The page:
Posted in Money & Finance at 3:59 pm by Administrator

Monopoly Go To Jail Chance Card

Former Enron bigwigs Kenneth Lay and Jeffrey Skilling have just been found guilty of, among other things, terminal stupidity in not fleeing to Argentina when they had the chance. Now, they will probably spend the rest of their lives in Federal PMITA Prison. I don’t feel sorry for them.

Seriously though, did they actually think they would be able to beat this? They won’t be able to pull a Martha Stewart and come out even stronger. Thousands of people lost their pensions and life savings. (Diversify. Diversify.)

The long term ramifications should be interesting. Since Enron’s collapse, new laws have been passed that increase accounting transparency in publicly held companies. This trial definitely sends the message that high level executives will be held accountable for book-keeping fraud. I suppose it’s a responsibility that goes with those huge salaries.

Ultimately, I suspect, these changes will make the end result of this mess a positive. The more investors know about a company’s books, the better decisions they can make. In a way, the Enron debacle made the market a little more efficient.



Posted in Money & Finance at 5:55 pm by Administrator

A few days ago I got my 2005 Annual Report for Ameristar Casinos Inc. (Nasdaq ASCA), of which I own a small amount of stock. The report is a huge, glossy magazine measuring twenty-two inches by thirteen inches. It came in a triangular cardboard box, and cost $7.20 to ship to me.

The report is handsome to be sure (and it quotes Frank Lloyd Wright). Still, it had the opposite effect on me than was intended. Reports such as this one should encourage investment in the company. But why would I want to invest in a company that spends its capital (my investment) on lavish annual reports? They should be spending it on more slot machines.

I have no problem with expensive advertising campaigns. My problem with this one is that it does not target customers. It targets investors. Investor interest may boost the stock price; but it will not add real value to the company. Although I haven’t decided whether I will keep the stock, this does not encourage me.

Ameristar Casinos Annual Report

Ameristar Casinos Inc. 2005 Annual Report


Speaking of which…

Posted in Politics, Money & Finance, World at 1:06 am by Administrator

Soldiers occupying natural gas plants in bolivia

Apparently as a sort of May Day celebration, Bolivia’s socialist president Evo Morales has decided to nationalize the country’s natural gas production. Declaring, “The looting by the foreign companies has ended,” Morales sent troops to occupy gas fields tapped by multinational companies such as Exxon-Mobil and BP PLC. Unless the foreign companies agree to sign new (extortionary) contracts within six months, they will be evicted.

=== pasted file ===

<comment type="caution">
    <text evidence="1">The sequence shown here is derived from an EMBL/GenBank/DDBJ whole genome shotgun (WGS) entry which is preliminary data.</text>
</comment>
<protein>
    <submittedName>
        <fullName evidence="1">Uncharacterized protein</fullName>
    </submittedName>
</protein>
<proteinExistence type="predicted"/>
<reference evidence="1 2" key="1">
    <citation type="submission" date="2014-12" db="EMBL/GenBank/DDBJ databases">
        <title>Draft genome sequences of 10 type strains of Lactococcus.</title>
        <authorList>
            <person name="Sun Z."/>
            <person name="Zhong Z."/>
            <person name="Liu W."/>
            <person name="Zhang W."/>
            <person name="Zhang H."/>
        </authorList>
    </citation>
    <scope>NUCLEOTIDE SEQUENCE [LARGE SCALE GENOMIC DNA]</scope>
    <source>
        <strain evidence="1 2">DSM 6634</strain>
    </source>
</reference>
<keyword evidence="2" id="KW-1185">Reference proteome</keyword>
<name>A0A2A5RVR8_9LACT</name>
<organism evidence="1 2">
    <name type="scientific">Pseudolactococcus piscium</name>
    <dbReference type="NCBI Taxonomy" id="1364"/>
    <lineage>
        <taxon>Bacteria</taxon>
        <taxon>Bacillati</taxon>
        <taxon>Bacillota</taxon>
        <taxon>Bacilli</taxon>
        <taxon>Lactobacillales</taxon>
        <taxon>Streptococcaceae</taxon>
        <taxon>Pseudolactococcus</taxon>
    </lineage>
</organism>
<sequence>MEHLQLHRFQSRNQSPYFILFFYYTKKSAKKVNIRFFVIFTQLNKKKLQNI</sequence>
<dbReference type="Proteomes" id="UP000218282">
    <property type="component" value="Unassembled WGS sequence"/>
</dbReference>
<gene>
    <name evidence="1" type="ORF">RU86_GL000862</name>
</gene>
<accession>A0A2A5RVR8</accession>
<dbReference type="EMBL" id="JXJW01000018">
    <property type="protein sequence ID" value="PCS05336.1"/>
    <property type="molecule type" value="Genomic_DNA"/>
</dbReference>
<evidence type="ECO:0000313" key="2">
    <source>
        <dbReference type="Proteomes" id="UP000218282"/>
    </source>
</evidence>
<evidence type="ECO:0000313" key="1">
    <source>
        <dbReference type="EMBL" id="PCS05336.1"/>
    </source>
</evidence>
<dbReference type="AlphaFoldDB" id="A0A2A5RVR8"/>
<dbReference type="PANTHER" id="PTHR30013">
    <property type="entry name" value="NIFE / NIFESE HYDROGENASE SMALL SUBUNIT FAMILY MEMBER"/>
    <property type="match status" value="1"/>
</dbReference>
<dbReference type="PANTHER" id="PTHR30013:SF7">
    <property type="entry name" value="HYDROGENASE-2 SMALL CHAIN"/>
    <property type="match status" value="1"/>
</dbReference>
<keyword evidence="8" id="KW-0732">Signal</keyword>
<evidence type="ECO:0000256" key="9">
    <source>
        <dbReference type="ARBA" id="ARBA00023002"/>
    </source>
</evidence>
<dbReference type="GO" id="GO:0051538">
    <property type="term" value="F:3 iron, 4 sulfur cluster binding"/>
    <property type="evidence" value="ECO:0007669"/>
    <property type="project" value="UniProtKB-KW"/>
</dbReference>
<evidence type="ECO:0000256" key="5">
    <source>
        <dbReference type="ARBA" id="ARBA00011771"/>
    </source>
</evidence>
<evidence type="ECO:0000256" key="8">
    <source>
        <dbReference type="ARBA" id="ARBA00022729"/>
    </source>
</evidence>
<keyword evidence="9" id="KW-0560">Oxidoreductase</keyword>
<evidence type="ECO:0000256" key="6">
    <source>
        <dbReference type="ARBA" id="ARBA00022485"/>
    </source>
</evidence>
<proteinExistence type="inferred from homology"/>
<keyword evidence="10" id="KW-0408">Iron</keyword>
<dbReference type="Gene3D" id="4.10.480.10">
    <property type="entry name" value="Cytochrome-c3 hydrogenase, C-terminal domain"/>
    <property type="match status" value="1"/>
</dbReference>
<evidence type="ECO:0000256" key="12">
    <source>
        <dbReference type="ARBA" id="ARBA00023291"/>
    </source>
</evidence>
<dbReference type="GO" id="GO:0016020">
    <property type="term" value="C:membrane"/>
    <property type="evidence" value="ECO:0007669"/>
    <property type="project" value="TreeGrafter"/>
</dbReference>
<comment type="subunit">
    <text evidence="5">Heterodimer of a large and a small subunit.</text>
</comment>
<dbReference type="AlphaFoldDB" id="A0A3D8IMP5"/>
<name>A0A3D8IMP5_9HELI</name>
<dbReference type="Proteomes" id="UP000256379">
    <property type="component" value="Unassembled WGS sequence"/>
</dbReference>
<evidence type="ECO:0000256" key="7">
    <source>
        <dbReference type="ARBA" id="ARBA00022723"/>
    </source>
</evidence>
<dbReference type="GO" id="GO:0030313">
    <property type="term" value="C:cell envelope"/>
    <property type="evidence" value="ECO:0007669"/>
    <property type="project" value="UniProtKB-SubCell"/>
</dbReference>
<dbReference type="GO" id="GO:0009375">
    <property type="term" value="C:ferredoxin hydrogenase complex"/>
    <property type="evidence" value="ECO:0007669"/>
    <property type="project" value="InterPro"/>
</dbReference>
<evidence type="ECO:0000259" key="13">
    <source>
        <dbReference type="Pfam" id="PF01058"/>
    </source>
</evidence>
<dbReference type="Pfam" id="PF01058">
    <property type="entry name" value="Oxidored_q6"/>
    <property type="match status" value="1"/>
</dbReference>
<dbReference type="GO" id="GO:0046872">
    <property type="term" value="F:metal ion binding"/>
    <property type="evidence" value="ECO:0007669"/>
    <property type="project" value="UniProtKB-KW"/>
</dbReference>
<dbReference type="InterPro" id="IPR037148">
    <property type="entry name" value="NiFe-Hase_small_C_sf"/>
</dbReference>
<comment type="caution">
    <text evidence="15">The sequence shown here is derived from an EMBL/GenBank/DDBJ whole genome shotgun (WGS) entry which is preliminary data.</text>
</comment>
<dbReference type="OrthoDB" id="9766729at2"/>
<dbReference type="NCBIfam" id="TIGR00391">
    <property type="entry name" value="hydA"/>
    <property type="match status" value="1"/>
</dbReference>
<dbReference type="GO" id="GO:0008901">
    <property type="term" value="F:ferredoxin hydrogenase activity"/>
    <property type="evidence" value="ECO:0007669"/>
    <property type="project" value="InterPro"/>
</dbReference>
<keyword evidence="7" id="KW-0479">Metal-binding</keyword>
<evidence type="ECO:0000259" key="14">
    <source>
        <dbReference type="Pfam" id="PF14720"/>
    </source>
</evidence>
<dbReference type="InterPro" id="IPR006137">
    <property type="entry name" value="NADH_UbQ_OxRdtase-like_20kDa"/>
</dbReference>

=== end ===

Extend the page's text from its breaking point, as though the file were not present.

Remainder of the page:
This is not altogether surprising. Bolivia is the most recent in a long list of countries to have been “returned to the natives,” and “the natives” always seem to do the same thing.

I suggest that ALL the foreign companies pack up and leave NOW (Burning their infrastructure would probably be too much to ask). It would be a short term loss but a long term gain. It’s likely Morales plans to seize them anyway as soon as the state owned gas company is ready to take over production. Compliance by the corporations would encourage every other Mugabe and Castro to try something similar (not that they don’t already).

It will be interesting to see if the existing companies choose to put up with this sort of extortion. I suspect they’ll go more by the numbers than by any sort of principle. Any bets as to the effect total nationalization would have on Bolivia’s natural gas production?

Note: Bolivia has not yet nationalized production of its most popular export, so the supply will likely be unaffected. Whew. 


Bryan Larsen and BB&T

Posted in Art & Drama, Money & Finance at 1:30 am by Administrator

Bryan Larsen painting for BB&T

Bryan Larsen, one of my favorite Romantic Realist artists, is aparently also admired by the folks at BB&T. Their 2005 Annual Review features his art including the painting above, which he did just for them.

BB&T, along with its objectivist CEO John A. Allison, gained attention earlier this year when they announced they “will not lend to commercial developers that build condominiums, shopping malls, and other private structures on land taken from private citizens by government entities using eminent domain.” 

Clearly a company you can feel good about owning. I’ll have to buy a few shares…just to get their stockholder packets.